Being a good husband, Sam won’t allow himself to express the great many feelings he feels anywhere. He represses them, thinking he can put his feelings out of his mind. He can, too, but only out of his conscious mind. They continue to live—at a subconscious level. And emotions do not like to be ignored. When the gentle taps of emotion are ignored, they start to knock a little louder to get that person to acknowledge their existence. Each time that knocking is ignored, it gets a little harder, then harder and harder until it is quite intense.

Sam begins to have indigestion. He starts taking antacids to relieve the problem, but his discomfort persists because the reasons for his anxiety are not going away. As time goes by, the upset stomach happens more often and hurts increasingly. But still Sam ignores the feelings that are trying to get his attention. He takes more antacids. The anxiety knocks a little harder. Sam finally gets physically sick and goes to the doctor for help. He finds out he is developing an ulcer. Now maybe Sam will decide to take a look at his life, and perhaps his difficulties will end there. But that’s not the typical pattern. The typical pattern is that the doctor puts Sam on a special diet and the causes of his stress go unchanged.

People who hold their emotions back may develop what is commonly known as a nervous condition. Their hands shake, they’re jittery, and maybe they have trouble sleeping. Instead of talking to other people about the situations that are making them tense, they ask their doctors for tranquilizers or they have a drink so they can relax. Again, they are ignoring their feelings. Yes, they may feel better after taking a couple of pills or having a couple of drinks, but the next day the nervousness returns. Some men anesthetize themselves until they are no longer aware of what they feel physically. They live in a state of constant tension and their acquaintances call them “uptight.” After a while, this constant state of physical tightness can cause circulatory problems, high blood pressure, severe headaches, constipation, and many more ailments. If the tension continues indefinitely, the man’s emotions knock so hard on his body that they literally knock him down. It is hard to ignore the seriousness of a heart attack. At this point, Sam may finally acknowledge or listen to his feelings if it isn’t already too late.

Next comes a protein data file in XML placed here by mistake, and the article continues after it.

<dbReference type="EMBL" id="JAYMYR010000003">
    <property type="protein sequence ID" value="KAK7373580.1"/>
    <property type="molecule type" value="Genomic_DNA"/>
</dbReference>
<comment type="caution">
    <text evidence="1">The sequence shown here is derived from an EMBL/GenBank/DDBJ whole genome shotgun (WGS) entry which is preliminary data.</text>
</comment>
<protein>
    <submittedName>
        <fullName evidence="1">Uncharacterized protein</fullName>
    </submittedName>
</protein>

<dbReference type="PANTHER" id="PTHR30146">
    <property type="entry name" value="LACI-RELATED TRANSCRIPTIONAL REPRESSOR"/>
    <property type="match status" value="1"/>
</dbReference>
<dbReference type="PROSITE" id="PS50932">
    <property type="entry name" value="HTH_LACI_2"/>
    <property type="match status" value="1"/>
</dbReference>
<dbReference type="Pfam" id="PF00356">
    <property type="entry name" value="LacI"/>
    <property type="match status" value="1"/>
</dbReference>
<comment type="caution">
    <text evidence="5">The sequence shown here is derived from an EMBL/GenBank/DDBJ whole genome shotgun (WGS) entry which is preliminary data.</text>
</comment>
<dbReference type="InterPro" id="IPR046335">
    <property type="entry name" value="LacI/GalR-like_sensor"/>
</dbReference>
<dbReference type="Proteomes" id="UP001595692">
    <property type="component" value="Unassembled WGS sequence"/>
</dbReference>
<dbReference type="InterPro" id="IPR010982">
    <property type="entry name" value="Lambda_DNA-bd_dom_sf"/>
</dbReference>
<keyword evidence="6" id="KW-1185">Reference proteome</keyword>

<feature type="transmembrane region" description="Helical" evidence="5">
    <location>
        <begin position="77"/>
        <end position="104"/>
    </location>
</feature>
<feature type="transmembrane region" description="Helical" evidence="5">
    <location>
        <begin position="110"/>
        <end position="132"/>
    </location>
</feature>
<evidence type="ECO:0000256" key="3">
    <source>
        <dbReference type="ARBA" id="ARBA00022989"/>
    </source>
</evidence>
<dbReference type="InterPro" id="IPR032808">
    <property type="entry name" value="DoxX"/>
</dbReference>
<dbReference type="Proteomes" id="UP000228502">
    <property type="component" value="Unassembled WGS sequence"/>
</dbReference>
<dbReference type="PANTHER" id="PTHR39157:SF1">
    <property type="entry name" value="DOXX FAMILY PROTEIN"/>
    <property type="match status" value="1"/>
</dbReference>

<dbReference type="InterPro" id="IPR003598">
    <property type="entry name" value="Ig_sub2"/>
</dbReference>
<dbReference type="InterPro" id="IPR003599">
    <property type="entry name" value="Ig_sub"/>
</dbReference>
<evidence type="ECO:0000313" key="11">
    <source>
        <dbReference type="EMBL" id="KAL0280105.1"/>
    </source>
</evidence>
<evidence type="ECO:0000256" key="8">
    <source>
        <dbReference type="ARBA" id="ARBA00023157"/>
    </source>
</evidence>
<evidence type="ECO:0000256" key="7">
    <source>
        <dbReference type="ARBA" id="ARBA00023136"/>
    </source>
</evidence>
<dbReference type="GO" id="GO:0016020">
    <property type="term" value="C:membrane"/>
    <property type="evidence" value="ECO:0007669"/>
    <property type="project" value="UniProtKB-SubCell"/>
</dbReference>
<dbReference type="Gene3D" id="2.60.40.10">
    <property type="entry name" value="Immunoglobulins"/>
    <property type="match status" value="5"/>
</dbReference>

The psychological state we call depression, with its characteristic side effect of lack of energy, may also be related to the male’s inability to be vulnerable. It takes mental energy to hold back emotions. The greater the feeling, the greater the amount of energy that will be required to hold that feeling back. When mental energy is expended in this manner, it is no wonder that one feels tired, depressed, or unmotivated. The old advice to “get it off your chest” is actually quite descriptive because when people express their feelings, they often report sensations of being lighter, as if a great weight had been lifted from their shoulders. They feel that way because they are suddenly getting the benefit of energy that was being used to hold back their feelings.

Many good husbands who try to control their work-related emotions come home tired at the end of the day. But is this tiredness only because they have worked hard, or might it also be related to their inability to be vulnerable with their wives? More often than not the answer is the latter. Not that their work isn’t a drain on their energy—it is. But when they also hold their feelings back, they may use up any reserves of energy that might have gone into their relationships. Instead of talking to their wives and sharing life experiences, they sit in front of the television and become very boring people.

Another problem that can grow from the good husband’s fear of being vulnerable is alcoholism and/or drug abuse. Whether he prefers a couple of martinis, a six-pack of beer or a joint when he comes home from work, the motive is the same: escape from the anxiety, resentment, frustration, and pressure he may be experiencing. He doesn’t intend to get drunk or stoned—he just wants to “take the edge off.” He wants to relax. The problem is that alcohol and drugs really do take the edge off. A person becomes increasingly dependent on these anesthetizing substances as his or her feelings of conflict go unresolved—and they go unresolved, in part, because that individual thinks he or she has found an effective way of making them disappear. In time, the drinking or the use of drugs can become a habit, developing into a physical need as the body chemistry adjusts to build a tolerance of these foreign substances.